Ethnic, socio-economic and geographic inequities in maternal health service coverage in Australia

Fox, Haylee, Topp, Stephanie M., Lindsay, Daniel, and Callander, Emily (2021) Ethnic, socio-economic and geographic inequities in maternal health service coverage in Australia. International Journal of Health Planning and Management, 36 (6). pp. 2182-2198.

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Background: Disparities in health service use exist in many sectors of Australia's health system, particularly affecting the most vulnerable people in the population, who are typically those with the greatest healthcare needs. Understanding patterns of health service coverage is critical for acknowledging the underlying, systemic drivers including racialised practices that inhibit the uptake of health services for certain population groups. This study aims to determine whether there are disparities in health service utilisation between socioeconomic, geographic and ethnic groups of mothers who experience hypertension, diabetes and mental health conditions.

Methods: This study utilised a linked administrative healthcare dataset containing data of all mothers who gave birth in Queensland, Australia, between 2012 and 2015 (n = 186,789), plus their resultant babies (n = 189,909). The study compared health service utilisation for mothers with maternal health conditions between population groups.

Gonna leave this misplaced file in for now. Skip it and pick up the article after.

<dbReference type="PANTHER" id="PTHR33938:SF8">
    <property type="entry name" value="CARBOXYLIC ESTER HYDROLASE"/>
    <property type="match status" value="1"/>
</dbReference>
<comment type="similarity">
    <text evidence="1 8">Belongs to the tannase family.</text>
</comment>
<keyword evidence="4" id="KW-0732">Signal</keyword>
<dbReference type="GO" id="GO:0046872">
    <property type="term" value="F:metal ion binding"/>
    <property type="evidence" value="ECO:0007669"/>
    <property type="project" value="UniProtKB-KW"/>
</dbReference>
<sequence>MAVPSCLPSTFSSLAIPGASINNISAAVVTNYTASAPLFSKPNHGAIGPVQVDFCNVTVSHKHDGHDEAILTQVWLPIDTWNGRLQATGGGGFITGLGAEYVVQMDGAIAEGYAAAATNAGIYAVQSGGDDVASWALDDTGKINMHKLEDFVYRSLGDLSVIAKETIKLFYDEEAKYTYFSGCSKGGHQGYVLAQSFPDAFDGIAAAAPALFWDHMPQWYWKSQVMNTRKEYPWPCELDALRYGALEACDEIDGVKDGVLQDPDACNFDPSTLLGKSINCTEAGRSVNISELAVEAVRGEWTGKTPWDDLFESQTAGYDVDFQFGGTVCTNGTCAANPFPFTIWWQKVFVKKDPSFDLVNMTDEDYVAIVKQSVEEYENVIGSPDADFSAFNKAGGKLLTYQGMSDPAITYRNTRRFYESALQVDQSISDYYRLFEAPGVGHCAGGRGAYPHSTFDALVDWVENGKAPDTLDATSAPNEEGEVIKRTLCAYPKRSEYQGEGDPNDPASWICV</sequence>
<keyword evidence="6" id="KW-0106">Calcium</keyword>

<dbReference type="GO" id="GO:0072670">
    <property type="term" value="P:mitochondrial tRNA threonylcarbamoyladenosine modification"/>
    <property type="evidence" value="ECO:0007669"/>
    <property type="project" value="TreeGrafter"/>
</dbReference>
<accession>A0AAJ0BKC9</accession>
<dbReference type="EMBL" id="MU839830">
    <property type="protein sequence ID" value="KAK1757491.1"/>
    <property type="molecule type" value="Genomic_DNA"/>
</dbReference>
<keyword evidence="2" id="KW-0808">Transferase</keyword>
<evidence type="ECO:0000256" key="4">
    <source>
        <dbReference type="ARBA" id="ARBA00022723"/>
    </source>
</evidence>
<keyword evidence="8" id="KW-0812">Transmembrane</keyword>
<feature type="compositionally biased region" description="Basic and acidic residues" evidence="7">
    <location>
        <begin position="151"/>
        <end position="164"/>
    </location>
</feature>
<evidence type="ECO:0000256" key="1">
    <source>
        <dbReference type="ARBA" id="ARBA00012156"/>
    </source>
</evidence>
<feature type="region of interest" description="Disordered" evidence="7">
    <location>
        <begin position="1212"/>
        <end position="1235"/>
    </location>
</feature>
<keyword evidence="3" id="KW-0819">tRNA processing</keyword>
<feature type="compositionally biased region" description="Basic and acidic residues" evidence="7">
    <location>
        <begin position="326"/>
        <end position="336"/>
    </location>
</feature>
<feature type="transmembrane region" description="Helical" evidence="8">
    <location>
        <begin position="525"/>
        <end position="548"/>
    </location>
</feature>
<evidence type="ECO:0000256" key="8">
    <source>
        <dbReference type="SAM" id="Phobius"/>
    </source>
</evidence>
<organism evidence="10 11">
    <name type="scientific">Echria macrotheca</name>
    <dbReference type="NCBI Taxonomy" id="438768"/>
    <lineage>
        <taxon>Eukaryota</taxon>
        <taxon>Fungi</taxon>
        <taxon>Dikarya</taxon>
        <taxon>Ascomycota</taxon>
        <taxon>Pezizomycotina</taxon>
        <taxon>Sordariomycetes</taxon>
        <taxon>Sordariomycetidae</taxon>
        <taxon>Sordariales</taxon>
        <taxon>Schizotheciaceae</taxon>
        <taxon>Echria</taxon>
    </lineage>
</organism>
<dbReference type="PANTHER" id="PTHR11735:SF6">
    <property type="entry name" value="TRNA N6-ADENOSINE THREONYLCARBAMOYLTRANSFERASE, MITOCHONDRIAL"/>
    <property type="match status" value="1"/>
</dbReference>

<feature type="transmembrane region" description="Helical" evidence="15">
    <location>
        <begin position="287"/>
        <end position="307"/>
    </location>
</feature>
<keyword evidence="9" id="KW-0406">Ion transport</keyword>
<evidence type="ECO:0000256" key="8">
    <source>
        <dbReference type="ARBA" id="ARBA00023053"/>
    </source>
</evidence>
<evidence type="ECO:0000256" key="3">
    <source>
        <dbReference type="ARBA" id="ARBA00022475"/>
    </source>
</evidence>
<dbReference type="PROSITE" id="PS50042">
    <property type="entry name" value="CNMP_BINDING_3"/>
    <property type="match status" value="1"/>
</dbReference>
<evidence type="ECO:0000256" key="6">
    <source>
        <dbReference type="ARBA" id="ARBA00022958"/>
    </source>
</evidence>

Results: The results of this study showed a broad trend of inequitable health service utilisation, with mothers who experienced the greatest healthcare needs—First Nations, rural and remote and socio-economically disadvantaged mothers—being less likely to access health services and in some cases when care was accessed, fewer services being utilised during the perinatal period.

Conclusion: Access to health care during the perinatal period is a reflection of Australia's general health system strengths and weaknesses, in particular a failure of the government to translate national and state policy intent into acceptable and accessible care in rural and remote areas, for First Nations women and for mothers experiencing socio-economic disadvantage.

Item ID: 68718
Item Type: Article (Research - C1)
ISSN: 1099-1751
Keywords: Australia, inequities, maternal health service utilisation, perinatal health, social determinants
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Copyright Information: © 2021 John Wiley & Sons Ltd.
Additional Information:

A version of this publication was included as Chapter 4 of the following PhD thesis: Fox, Haylee (2021) Medicalised childbirth: variation in care and drivers of maternal health service provision in Queensland, Australia. PhD thesis, James Cook University, which is available Open Access in ResearchOnline@JCU. Please see the Related URLs for access.

Funders: Statistical Services Branch of Queensland Health (SSBQH), Australian Institute of Health and Welfare (AIHW), James Cook University (JCU)
Projects and Grants: JCU Research Training Program Stipend scholarship
Date Deposited: 20 Jul 2021 01:07
FoR Codes: 42 HEALTH SCIENCES > 4203 Health services and systems > 420311 Health systems @ 40%
42 HEALTH SCIENCES > 4206 Public health > 420602 Health equity @ 30%
42 HEALTH SCIENCES > 4202 Epidemiology > 420210 Social epidemiology @ 30%
SEO Codes: 20 HEALTH > 2005 Specific population health (excl. Indigenous health) > 200509 Women's and maternal health @ 40%
21 INDIGENOUS > 2103 Aboriginal and Torres Strait Islander health > 210303 Aboriginal and Torres Strait Islander health system performance @ 20%
20 HEALTH > 2002 Evaluation of health and support services > 200206 Health system performance (incl. effectiveness of programs) @ 40%
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